CHC solving method based on inductive theorem proving: the method
reduces CHC solving to validity checking of first-order formulas with
least fixpoints for inductive predicates, which are then checked by
induction on the derivation of the predicates. The method thus
enables relational verification by expressing and checking mutual
invariants as induction hypotheses.
The latter class of dependent temporal specifications is used to
constrain (possibly infinite) event sequences generated from the
target program. We express temporal specifications as first-order
formulas over finite and infinite strings that encode event sequences.
The use of first-order formulas allows us to express temporal
specifications that depend on program values, so that we can specify
input-dependent temporal behavior of the target program. Furthermore,
we use least and greatest fixpoints to respectively model finite and
infinite event sequences generated from the target program. To solve
such fixpoint constraints, we present a novel deductive system
consisting of rules for soundly eliminating fixpoints via invariants
and well-founded relations.
CHC Competition
New this year will be the CHC competition CHC-COMP, which will compare state-of-the-art tools for CHC solving with respect to performance and effectiveness on a set of publicly available benchmarks.
More informations can be found at https://chc-comp.github.io/.
Important Dates
Paper submission:
15 April 2018 29 April 2018
DEADLINE EXTENDED
Paper notification:
15 May 2018
Camera-ready:
25 May 2018
Workshop:
13 July 2018
Accepted Papers
Qi Zhou, David Heath and William Harris:
Solving Constrained Horn Clauses Using Dependence-Disjoint Expansions
Emanuele De Angelis, Fabio Fioravanti, Adrián Palacios, Alberto Pettorossi and Maurizio Proietti:
Metaprogramming and symbolic execution for detecting runtime errors in Erlang programs
Giorgio Delzanno, Sylvain Conchon and Angelo Ferrando:
Declarative Parameterized Verification of Topology-sensitive Distributed Protocols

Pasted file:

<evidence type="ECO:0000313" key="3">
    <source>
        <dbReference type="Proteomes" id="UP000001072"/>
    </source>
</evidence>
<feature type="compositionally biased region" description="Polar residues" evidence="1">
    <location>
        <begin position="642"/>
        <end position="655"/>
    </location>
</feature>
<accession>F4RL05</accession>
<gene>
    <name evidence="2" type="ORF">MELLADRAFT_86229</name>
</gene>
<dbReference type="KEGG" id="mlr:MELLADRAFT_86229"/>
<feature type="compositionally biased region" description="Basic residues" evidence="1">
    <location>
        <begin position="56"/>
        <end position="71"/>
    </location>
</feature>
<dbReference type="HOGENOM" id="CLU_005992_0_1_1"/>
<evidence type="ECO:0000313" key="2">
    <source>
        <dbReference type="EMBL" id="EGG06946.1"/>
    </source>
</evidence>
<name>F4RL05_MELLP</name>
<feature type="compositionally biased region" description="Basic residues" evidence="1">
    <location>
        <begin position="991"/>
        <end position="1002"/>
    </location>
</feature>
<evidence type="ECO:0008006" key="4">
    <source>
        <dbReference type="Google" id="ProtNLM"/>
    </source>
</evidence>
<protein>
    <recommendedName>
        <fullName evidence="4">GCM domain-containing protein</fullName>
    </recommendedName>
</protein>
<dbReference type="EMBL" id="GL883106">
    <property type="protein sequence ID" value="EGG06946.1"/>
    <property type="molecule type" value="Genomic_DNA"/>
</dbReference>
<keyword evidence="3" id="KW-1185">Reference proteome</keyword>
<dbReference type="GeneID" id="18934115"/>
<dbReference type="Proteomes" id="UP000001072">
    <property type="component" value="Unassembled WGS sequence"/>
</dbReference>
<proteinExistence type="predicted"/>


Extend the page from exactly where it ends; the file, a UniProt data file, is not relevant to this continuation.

Ekaterina Komendantskaya and Yue Li:
Towards Coinductive Theory Exploration in Horn Clause Logic
António Ravara:
A simple functional presentation and an inductive correctness proof of the Horn algorithm
Submission has to be done in one of the following formats:
Regular papers (up to 12 pages plus bibliography, typeset in
EPTCS format),
which should present previously unpublished work
(completed or in progress), including descriptions of research,
tools, and applications.
Extended abstracts (up to 3 pages in EPTCS
format), which describe
work in progress or aim to initiate discussions.
Presentation-only papers, i.e., papers already submitted or
presented at a conference or another workshop. Such papers can be
submitted in any format, and will not be included in the workshop
post-proceedings.
All submitted papers will be refereed by the program committee and
will be selected for inclusion in accordance with the referee
reports. Accepted regular papers and extended abstracts will be
published electronically as a volume in the Electronic Proceedings in
Theoretical Computer Science (EPTCS) series, see http://www.eptcs.org/
(provided that enough regular papers are accepted)
Authors of accepted papers are required to ensure that at
least one of them will be present at the workshop.